History Of Diabetes Mellitus (Madhumeha)





Health, 24 Feb - 2017 ,

History Of Diabetes Mellitus (Madhumeha)
Credit: bebesymas.com

Diabetes mellitus has been recognized as a clinical syndrome since ancient times and remains a crippling global health problem today. When the amount of glucose in the blood increases

Diabetes mellitus has been recognized as a clinical syndrome since ancient times and remains a crippling global health problem today. When the amount of glucose in the blood increases, e.g., after a meal, it stimulates the release of the insulin hormone from the pancreas.

Insulin stimulates muscle and fat cells to remove glucose from the blood and stimulates the liver to metabolize glucose and decrease the blood sugar level to normal level. An estimated 1.2 billion people in the world are overweight with 300 million of them being obese. According to Wild et al India is the top most country with maximum people with diabetes in 2000 (31.7 million) and prediction for 2030 is 79.4 million, just more than double. Followed by China, where people with diabetes were 20.8 million in 2000 and estimated escalated value is 42.7 million in 2030. Diabetes mellitus is a group of metabolic disease symptoms characterized by hyperglycemia resulting from defects in insulin secretion, insulin action, or both (Expert Committee on the Diagnosis and Classification of Diabetes Mellitus, 2003).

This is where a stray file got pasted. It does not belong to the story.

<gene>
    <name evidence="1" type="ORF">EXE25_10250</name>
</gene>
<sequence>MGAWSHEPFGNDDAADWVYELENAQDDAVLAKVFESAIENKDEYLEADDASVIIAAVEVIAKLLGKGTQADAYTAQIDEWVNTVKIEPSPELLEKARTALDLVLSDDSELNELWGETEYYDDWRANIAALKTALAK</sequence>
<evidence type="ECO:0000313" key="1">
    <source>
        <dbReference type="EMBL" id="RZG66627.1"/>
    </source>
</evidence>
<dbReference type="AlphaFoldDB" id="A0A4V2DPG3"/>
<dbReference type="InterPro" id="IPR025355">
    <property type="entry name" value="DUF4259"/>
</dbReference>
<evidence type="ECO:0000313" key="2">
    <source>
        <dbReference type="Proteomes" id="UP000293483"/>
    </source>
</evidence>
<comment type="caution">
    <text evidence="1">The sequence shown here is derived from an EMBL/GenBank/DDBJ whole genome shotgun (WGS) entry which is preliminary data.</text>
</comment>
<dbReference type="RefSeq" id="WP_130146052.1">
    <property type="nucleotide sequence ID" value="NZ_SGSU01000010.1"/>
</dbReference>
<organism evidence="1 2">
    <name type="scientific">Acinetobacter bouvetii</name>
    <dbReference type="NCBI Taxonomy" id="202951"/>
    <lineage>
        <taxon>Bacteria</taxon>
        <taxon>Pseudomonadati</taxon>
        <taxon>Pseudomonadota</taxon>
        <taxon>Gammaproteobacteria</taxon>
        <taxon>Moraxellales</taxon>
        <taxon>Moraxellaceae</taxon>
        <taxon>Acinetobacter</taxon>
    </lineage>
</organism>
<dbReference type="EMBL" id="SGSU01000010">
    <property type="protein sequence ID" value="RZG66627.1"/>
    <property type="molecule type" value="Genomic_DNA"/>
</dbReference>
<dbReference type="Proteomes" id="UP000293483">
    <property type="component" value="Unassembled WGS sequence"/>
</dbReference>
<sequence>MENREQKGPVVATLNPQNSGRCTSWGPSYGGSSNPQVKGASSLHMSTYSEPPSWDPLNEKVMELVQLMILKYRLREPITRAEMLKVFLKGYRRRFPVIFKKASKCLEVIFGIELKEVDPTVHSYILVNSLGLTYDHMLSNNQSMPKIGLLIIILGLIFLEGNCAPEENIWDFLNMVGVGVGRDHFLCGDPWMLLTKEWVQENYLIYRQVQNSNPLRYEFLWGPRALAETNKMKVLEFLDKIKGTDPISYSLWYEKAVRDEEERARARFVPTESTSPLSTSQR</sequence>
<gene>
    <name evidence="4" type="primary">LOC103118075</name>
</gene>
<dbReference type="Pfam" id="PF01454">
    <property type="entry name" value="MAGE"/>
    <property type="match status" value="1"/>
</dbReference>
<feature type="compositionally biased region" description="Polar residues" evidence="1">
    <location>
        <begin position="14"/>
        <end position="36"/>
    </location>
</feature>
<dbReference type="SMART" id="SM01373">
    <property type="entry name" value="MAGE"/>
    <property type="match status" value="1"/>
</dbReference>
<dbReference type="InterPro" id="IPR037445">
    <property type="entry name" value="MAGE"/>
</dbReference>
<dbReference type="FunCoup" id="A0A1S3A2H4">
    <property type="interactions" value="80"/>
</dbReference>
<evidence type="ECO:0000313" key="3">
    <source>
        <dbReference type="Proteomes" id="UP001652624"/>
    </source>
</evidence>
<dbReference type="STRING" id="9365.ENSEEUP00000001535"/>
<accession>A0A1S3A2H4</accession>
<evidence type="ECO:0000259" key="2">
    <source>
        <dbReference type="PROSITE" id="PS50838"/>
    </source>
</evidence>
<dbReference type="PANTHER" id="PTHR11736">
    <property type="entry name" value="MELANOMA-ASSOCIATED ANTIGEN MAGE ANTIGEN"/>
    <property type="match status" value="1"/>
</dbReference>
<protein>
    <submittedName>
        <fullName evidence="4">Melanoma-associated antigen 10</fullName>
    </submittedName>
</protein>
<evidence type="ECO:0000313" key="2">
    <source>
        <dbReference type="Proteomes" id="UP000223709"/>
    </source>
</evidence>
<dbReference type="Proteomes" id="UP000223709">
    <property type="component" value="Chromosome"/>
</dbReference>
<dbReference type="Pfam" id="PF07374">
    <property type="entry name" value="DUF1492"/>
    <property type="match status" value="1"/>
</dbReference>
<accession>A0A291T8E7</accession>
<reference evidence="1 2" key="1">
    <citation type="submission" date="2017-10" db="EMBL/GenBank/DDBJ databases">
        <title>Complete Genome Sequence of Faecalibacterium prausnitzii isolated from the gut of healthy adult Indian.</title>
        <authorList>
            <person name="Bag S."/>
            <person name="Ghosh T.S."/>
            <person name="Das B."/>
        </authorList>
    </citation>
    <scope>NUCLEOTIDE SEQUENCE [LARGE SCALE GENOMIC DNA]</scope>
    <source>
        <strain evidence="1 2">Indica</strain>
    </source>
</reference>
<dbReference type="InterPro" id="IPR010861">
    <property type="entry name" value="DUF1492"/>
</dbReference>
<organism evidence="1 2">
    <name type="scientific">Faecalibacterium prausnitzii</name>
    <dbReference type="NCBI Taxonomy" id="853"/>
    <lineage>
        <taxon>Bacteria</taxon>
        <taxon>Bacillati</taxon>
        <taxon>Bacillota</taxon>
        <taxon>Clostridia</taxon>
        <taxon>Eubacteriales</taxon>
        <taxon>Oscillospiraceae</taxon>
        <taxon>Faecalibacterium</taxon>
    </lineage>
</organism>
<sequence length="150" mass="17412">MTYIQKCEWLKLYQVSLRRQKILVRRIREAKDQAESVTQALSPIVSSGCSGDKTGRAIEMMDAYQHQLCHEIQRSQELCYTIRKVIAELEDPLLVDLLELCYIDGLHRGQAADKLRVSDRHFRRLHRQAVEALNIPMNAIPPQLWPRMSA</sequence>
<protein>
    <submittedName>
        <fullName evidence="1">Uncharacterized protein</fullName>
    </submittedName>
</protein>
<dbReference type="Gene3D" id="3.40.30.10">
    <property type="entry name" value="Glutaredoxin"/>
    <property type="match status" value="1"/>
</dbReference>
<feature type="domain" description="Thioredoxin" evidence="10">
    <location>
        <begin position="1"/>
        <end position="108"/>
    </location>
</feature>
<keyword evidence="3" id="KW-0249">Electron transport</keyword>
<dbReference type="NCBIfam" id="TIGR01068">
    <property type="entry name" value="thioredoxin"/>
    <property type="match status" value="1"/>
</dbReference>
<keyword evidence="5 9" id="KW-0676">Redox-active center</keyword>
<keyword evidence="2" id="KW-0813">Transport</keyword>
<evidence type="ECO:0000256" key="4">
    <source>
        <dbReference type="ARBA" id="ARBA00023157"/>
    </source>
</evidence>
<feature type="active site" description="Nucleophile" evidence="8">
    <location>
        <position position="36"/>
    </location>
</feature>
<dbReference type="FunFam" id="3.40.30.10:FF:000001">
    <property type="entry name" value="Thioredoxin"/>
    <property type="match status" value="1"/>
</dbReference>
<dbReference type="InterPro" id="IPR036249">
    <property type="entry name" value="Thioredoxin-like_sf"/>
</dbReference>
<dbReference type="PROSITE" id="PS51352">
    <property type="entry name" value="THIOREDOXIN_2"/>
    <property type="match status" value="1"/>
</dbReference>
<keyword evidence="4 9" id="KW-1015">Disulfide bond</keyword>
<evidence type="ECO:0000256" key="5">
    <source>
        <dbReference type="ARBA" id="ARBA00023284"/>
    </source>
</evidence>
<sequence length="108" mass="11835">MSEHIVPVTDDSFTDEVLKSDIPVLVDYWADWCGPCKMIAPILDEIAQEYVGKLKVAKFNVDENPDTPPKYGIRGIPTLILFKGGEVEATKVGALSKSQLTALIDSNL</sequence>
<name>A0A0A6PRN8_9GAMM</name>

Around 250 B.C., the name “diabetes” was first used. It is a Greek word that means “to syphon”, reflecting how diabetes seemed to rapidly drain fluid from the affected individual. It is the most common of the serious metabolic diseases. Physicians have observed the effects of diabetes for thousands of years. For much of this time, little was known about this fatal disease that caused wasting away of the body, extreme thirst, and frequent urination. Ancient Hindu writings, many thousands of years old, document how black ants and flies were attracted to the urine of diabetics. The Indian physician Sushruta in 400 B.C. described the sweet taste of urine from affected individuals, and for many centuries to come, the sweet taste of urine was key to diagnosis. Diabetes Mellitus is known to Indians from Vedic period onwards by the name Asrava (Prameha). Diabetes is also known as Madhumeha (means passing sweet urine) in Ayurveda.

1869 Paul Langerhans, a German medical student, announces in a dissertation that the pancreas contains contains two systems of cells. One set secretes the normal pancreatic juice, the function of the other was unknown. Several years later, these cells are identified as the ‘islets of Langerhans.’

1552 B.C.

Earliest known record of diabetes mentioned on 3rd Dynasty Egyptian papyrus by physician Hesy-Ra; mentions polyuria (frequent urination) as a symptom.

 400 B.C.

The Indian physician Sushruta in 400 B.C. described the sweet taste of urine from affected individuals, and for many centuries to come, the sweet taste of urine was key to diagnosis.

250 B.C